Median sales prices for existing single-family homes fell in the second quarter in the vast majority of metropolitan areas covered by the National Association of Realtors in its latest quarterly report.

Of 151 metro areas, 109 (72.2 percent) saw prices declines in second-quarter 2011 compared to second-quarter 2010. Of the rest, 41 metros saw price gains — up from 34 in the first quarter — and one metro remained unchanged.

Nationally, the median sales price fell 2.8 percent year over year, to $171,900.

"Median home prices have been moving up and down in a relatively narrow range in many markets, which shows a stabilization trend," said Lawrence Yun, NAR’s chief economist, in a statement.

"Markets showing consistent price stability or increases are those with solid labor market conditions, such as … Washington, D.C.; San Antonio; or Fargo, N.D."

Distressed homes, typically sold at a discount compared to traditional homes, accounted for a third of sales in the second quarter, up slightly from 32 percent in second-quarter 2010, the report said. First-timers made up 35 percent of buyers, down from 46 percent at the same time a year ago when a first-time homebuyer tax credit was in place.

Repeat buyers made up more than half (56 percent) of buyers in the second quarter, up from 40 percent in second-quarter 2010.

Cash buyers and investors accounted for a higher share of purchases than in second-quarter 2010. The market share of cash buyers rose to 30 percent, from 25 percent in second-quarter 2010, and share of investors rose to 19 percent, from 14 percent in the same quarter last year.

Total U.S. existing-home sales fell 12.7 percent year over year and 5.4 percent quarter-to-quarter, to a seasonally adjusted annual rate of 4.86 million. The Northeast was hit hardest, with sales dropping 19.9 percent year over year in the second quarter to an annual level of 763,000. The region was the only one to see a median sales price increase, however: up 2 percent to $245,600.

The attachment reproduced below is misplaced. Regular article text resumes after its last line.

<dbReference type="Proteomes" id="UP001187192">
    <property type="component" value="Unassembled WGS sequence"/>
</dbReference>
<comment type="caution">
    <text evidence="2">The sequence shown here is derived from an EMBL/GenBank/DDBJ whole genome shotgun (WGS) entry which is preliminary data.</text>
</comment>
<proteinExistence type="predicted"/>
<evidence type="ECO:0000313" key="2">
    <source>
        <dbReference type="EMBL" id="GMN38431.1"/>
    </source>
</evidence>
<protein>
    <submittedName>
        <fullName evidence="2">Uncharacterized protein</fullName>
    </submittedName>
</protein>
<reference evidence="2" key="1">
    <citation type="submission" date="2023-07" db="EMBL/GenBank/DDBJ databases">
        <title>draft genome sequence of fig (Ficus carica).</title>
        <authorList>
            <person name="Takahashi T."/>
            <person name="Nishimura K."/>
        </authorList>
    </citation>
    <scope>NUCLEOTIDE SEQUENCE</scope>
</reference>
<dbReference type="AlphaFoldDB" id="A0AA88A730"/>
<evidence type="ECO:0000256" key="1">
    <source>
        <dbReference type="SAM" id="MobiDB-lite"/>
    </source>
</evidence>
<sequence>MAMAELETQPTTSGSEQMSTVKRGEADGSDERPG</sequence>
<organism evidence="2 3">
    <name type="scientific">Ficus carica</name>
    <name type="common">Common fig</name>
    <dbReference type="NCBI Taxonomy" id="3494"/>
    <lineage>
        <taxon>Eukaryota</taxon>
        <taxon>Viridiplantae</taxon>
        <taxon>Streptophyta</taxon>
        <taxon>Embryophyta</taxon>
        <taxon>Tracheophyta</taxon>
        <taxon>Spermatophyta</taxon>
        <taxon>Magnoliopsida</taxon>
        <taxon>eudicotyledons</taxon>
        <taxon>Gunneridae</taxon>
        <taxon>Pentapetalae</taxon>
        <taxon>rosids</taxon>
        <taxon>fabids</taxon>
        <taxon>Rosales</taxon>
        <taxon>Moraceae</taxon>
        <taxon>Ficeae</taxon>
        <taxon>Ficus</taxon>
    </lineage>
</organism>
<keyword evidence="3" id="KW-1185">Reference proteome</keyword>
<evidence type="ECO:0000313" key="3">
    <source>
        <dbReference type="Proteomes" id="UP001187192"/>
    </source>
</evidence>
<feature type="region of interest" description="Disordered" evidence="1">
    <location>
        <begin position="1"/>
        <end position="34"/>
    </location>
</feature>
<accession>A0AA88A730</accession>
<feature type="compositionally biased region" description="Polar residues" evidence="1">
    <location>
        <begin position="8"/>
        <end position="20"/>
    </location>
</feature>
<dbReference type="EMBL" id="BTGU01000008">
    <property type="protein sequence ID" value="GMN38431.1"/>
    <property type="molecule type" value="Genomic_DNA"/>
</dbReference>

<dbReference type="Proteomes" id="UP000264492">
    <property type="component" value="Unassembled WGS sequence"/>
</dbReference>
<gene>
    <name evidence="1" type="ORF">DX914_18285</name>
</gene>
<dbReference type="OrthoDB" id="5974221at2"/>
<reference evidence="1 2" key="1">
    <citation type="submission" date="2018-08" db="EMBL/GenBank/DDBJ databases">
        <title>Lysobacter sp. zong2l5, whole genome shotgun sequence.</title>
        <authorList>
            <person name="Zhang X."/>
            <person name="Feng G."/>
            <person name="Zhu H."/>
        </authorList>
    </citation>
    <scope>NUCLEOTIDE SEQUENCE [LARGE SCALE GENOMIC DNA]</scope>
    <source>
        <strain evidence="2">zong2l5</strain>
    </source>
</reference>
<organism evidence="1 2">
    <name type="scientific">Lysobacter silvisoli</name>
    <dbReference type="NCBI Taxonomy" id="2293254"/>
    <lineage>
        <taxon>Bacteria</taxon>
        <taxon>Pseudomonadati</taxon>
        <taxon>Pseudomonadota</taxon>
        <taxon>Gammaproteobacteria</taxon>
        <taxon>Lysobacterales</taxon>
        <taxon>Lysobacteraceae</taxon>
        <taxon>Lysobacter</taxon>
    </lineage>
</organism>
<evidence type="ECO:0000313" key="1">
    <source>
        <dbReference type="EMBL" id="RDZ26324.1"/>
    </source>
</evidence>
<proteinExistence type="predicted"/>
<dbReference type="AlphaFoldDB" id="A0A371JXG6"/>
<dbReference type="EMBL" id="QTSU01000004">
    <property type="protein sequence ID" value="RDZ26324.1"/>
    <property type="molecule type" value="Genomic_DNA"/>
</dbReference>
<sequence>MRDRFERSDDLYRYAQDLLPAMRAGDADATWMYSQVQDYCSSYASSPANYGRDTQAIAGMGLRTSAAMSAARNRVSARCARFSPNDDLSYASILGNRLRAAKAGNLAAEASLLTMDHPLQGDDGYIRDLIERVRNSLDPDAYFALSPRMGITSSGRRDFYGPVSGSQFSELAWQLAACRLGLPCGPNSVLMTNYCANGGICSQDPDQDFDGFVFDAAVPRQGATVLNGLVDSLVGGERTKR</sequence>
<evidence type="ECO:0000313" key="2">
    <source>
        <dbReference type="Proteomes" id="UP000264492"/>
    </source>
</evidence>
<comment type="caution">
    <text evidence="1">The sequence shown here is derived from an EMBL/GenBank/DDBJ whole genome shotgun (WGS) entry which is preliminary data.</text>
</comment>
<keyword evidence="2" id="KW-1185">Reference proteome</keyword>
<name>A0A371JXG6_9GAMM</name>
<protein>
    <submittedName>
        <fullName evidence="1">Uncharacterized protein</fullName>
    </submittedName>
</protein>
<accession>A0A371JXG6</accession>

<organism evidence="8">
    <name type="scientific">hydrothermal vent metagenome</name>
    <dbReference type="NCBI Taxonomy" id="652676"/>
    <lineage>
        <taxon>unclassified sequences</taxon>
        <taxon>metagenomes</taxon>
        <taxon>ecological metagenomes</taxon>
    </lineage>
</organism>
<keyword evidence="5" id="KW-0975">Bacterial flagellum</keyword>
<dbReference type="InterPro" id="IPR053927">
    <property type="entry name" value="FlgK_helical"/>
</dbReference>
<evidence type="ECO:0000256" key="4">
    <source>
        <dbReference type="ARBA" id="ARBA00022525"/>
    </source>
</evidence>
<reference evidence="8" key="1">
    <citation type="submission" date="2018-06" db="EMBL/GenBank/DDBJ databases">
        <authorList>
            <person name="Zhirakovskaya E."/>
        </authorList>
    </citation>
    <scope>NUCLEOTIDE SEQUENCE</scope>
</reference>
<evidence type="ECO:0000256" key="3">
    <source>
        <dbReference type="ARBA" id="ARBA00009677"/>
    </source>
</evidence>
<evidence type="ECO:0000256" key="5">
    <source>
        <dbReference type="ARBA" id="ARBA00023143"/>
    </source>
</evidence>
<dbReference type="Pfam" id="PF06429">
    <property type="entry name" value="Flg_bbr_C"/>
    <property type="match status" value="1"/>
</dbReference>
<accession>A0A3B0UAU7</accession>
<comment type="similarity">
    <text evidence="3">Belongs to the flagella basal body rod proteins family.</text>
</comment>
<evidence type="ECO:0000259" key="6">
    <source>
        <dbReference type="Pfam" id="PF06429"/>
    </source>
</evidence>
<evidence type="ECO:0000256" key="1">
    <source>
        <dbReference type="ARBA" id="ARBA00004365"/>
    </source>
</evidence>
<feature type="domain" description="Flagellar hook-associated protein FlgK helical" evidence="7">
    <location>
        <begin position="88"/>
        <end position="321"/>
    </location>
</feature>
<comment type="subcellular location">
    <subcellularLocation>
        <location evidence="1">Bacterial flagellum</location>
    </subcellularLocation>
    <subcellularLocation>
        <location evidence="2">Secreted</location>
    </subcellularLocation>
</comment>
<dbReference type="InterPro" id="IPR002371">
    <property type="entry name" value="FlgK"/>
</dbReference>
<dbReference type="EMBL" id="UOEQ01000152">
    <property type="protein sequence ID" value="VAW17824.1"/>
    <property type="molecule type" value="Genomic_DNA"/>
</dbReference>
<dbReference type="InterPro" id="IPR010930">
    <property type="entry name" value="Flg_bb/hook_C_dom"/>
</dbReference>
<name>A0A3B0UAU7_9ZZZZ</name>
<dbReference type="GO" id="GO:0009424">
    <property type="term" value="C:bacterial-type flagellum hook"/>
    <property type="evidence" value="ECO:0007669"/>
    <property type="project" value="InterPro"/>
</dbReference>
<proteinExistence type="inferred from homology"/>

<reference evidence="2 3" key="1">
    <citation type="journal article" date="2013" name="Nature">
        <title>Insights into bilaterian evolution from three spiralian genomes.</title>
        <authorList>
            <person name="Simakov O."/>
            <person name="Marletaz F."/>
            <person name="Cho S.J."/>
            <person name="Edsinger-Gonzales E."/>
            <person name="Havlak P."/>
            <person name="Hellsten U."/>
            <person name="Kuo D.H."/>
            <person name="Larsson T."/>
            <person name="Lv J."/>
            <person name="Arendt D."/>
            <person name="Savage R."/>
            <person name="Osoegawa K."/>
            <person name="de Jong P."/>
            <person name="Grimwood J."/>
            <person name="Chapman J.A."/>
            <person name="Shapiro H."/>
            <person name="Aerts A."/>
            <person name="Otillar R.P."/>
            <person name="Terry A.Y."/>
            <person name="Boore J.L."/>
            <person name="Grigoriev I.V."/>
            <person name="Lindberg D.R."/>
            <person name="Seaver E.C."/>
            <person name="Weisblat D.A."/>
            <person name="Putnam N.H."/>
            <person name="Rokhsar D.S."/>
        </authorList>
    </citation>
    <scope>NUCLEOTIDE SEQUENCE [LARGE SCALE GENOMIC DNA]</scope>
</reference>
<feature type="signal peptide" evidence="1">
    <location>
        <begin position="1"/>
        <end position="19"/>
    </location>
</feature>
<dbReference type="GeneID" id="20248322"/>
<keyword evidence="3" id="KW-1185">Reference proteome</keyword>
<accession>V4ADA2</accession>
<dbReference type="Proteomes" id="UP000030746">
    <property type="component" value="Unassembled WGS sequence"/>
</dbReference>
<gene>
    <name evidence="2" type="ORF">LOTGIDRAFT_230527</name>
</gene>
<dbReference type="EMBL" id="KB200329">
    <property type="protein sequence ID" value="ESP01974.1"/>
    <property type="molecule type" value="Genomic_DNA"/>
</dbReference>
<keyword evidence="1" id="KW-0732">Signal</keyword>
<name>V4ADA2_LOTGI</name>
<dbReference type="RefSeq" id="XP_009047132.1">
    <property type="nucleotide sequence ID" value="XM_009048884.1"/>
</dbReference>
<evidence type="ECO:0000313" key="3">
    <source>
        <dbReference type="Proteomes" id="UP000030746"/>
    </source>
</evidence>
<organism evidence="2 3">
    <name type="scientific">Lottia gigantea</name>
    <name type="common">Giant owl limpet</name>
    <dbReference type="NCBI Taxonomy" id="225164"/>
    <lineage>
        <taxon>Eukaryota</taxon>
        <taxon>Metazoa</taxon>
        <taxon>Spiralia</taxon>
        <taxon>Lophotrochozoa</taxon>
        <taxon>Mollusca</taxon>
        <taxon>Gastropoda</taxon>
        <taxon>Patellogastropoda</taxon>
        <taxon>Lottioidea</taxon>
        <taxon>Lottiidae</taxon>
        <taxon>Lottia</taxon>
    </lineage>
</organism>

The Midwest saw the biggest price decline among the four regions, down 5.4 percent to $139,800. The region also saw the second-largest year-over-year drop in sales, falling 18.3 percent to 1.05 million. Of the 10 states to see the biggest year-over-year sales decreases in the second quarter, four were in the Northeast and four were in the Midwest.

State Q2 2010 Q2 2011 % Chg.
NORTH DAKOTA 17,200 12,000 -30.2%
NEW YORK 292,400 206,400 -29.4%
NEW JERSEY 137,800 104,800 -23.9%
IOWA 72,800 55,600 -23.6%
KENTUCKY 88,800 68,000 -23.4%
SOUTH DAKOTA 18,800 14,400 -23.4%
PENNSYLVANIA 200,800 154,400 -23.1%
ALABAMA 83,200 65,200 -21.6%
WISCONSIN 98,400 77,600 -21.1%
MAINE 26,800 21,200 -20.9%
Note: Second-quarter 2011 data is preliminary.

Source: National Association of Realtors.

In the South, existing-home sales fell 9.9 percent year over year, to 1.89 million. The region’s median sales price dipped 2.7 percent, to $153,000. In the West, sales fell 6.2 percent, to 1.16 million — the smallest decrease among the regions. The region’s median sales price fell 3.1 percent year over year, to $218,000.

Of the 10 states where sales either increased or fell the least in the second quarter, six were in the West and four were in the South.

State Q2 2010 Q2 2011 % Chg.
ARIZONA 156,000 170,400 9.2%
WYOMING 8,800 9,600 9.1%
NEVADA 95,200 100,000 5.0%
IDAHO 38,800 40,000 3.1%
FLORIDA 414,400 422,400 1.9%
GEORGIA 176,800 178,400 0.9%
CALIFORNIA 479,600 439,600 -8.3%
WASHINGTON 98,000 88,800 -9.4%
TEXAS 484,400 437,200 -9.7%
LOUISIANA 60,400 54,400 -9.9%
Note: Second-quarter 2011 data is preliminary.

Source: National Association of Realtors.

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